Monday, 30 May 2011

Kwalate Safaris – Ihaha Camp; Xakanaxa & Maqwee (South gate) – April 2011

Some months ago the DWNP [Department of Wildlife and National Parks - Botswana] confirmed a shift in its camp management policy. Most, if not all, of the public camps in Moremi Wildlife Reserve, Chobe National Park & Makgadikgadi Pans National Park are now managed by external management / tour operator companies.

IT.Com Civils (Pty) Ltd trading as Kwalate Safaris was awarded the management of Ihaha Camp (Chobe N.P), Xakanaxa (Moremi) and Maqwee / South Gate (Moremi).

Rumours of unresolved contractual disputes between the newly appointed management companies (MC) and the DWNP abound. Just how and why the dispute affects the management of the various camps is moot. Notwithstanding, the management of the camps is currently the sole responsibility of the MCs and in some cases the results are less than impressive.

Anybody who has been to the various public camps in the past will concede a degree of neglect. Very few of the camps were properly managed. Facilities were mostly poor and in need of repair. Presumably the intended change of management was to address the neglect and improve service levels. Not so. Prices have more than doubled but service levels haven’t.

Our party had secured and prepaid / confirmed accommodation at Maqwee, the public camp site at South Gate, Moremi. An hour after arrival and lunch we were told that the camp was closed until further notice. Rain water, it seems, had adversely affected the batteries which operated the water pump. The doors to the ablution blocks were subsequently locked. We had little alternative but take up the offer to try Xakanaxa, some 40 odd kilometers north. Recent rains yielded most of the road north virtually impassable. Nevertheless, some 4 hours later we arrived at Xakanaxa. Xakanaxa’s facilities were not much better. A fortunate encounter with the camp’s manager on his way out had us allocated camp site 5, pleasant enough as is most of Xakanaxa. Unfortunately the nearest ablution block was out of order and locked. The only other ablution block available to us some 150m away had no lights, no hot water and no toilet seats. Only one cubicle in the ladies bathroom was operational. Returning to Maqwee some three days later en route Savuti we discovered that the camp site was still closed. Little attempt had been made, it seems, to secure a new battery for the pump. Worse was yet to come.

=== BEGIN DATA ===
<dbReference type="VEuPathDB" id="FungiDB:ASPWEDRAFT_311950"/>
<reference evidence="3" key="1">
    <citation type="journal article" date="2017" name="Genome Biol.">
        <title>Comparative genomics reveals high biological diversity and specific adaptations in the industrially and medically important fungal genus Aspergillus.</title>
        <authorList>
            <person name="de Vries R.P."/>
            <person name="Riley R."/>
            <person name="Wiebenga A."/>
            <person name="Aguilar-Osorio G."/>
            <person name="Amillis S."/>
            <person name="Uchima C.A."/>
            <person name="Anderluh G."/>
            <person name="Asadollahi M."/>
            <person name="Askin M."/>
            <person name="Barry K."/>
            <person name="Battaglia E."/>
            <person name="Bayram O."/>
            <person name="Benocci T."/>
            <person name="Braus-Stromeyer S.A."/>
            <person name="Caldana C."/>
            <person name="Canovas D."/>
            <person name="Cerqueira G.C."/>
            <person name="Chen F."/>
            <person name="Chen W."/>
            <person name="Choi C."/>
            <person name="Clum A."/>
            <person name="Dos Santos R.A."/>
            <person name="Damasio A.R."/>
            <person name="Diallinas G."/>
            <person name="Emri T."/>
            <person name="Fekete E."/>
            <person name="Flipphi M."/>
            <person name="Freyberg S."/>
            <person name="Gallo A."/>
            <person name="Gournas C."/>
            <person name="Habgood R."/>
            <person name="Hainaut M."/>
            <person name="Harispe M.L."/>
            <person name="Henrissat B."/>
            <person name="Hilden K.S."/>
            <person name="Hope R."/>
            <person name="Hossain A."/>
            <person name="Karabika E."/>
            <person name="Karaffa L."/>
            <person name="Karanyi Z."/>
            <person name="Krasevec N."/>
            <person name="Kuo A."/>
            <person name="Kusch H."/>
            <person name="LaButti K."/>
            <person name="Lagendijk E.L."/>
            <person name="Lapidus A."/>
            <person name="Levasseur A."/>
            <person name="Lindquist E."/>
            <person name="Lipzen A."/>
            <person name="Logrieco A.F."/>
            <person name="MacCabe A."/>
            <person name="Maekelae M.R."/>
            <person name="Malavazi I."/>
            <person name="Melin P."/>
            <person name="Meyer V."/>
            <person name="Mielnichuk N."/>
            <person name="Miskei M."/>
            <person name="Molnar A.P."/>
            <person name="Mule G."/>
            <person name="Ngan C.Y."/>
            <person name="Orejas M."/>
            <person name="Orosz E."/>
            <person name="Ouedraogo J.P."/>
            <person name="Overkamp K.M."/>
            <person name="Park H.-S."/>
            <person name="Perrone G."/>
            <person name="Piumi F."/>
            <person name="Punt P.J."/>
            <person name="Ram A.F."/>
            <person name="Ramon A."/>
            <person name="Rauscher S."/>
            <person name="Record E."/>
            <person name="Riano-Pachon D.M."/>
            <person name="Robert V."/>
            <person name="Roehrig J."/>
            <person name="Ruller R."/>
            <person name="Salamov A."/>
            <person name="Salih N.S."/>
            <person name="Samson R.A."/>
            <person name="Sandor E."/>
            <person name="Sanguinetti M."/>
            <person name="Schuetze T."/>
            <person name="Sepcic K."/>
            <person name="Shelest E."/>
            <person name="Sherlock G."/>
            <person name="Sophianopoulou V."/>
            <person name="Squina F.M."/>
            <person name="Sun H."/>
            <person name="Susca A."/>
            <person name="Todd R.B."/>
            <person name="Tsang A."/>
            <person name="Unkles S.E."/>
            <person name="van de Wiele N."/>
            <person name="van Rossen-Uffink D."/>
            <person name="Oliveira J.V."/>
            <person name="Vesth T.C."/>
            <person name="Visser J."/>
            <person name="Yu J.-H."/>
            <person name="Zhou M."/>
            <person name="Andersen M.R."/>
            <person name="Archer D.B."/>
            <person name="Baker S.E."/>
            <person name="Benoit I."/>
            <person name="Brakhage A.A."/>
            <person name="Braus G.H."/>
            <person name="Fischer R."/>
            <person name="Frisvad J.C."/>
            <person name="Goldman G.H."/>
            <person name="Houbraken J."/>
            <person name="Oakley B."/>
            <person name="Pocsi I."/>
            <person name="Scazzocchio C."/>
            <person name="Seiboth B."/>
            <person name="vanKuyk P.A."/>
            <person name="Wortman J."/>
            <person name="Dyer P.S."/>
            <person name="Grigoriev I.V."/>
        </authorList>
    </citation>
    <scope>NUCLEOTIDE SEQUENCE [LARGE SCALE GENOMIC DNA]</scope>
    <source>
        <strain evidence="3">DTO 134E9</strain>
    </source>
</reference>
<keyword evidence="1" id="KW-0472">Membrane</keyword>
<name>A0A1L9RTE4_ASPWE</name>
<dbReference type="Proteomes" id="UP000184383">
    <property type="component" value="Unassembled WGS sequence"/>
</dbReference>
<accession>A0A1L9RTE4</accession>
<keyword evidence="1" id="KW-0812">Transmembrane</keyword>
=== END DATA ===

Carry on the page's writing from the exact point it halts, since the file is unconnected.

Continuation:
In the interim our stay at Savuti camp managed by the SKL Group of Camps was exceptional. The camp site was in tip-top condition. Connie, an executive at SKL who assisted us on another matter, obviously runs a tight ship and must be commended. The camp sites were properly raked, the refuse was removed, the ablution blocks were spotlessly clean, all the showers had hot water and the toilets still had seats. The lights worked too.

Our arrival at Ihaha camp again managed by Kwalate Safaris in Chobe National Park some days later was nothing short of disastrous. Having left Savuti earlier that morning via the western route for northern Chobe NP we arrived at an empty Ihaha camp office tired and dusty at approximately 4.50pm. Our booking had been prepaid and confirmed. Closer inspection on the booking sheet revealed that we had been allocated site 8 which after brief inspection proved entirely unsuitable for two vehicles given the extent of the water in the floodplain. The solitary tree in site 8 would also prove to be the preferred roost for the local troop of baboons. Interestingly we were Ihaha’s only confirmed guests for the following few days. Besides the obvious neglect and the baboon damage, neither of the two ablution blocks had any hot water. A wood-heated boiler hadn’t any wood and therefore we weren’t to have any hot water…. Returning to the office to inform the camp’s management that the ‘donkey’ [hot-water boiler] had no wood and to request a change of site, we were informed by the DWNP representative that Davidson, the camp’s manager, would see us in the staff quarters some way away if we so desired. Davidson proved a revelation in bad service. Not only was the office unmanned during office hours, the camp sites unraked, both ablution facilities filthy and generally neglected but the ’recently serviced cruiser was broken’ too which meant that no wood could be carried to the boilers.  No solution was forthcoming from our designer-clad Kwalate representative.

Given the late hour we had no alternative but stay the night at a site of our choosing. We left the following morning forfeiting the rest of our prepaid days at Ihaha for Chobe Safari Lodge who charged us a third of the price of Ihaha for clean bathrooms, clean sites, hot water and good security.

Sadly, Kwalate is grossly neglectful of its guests which is a pity given the beauty of the sites under their control.

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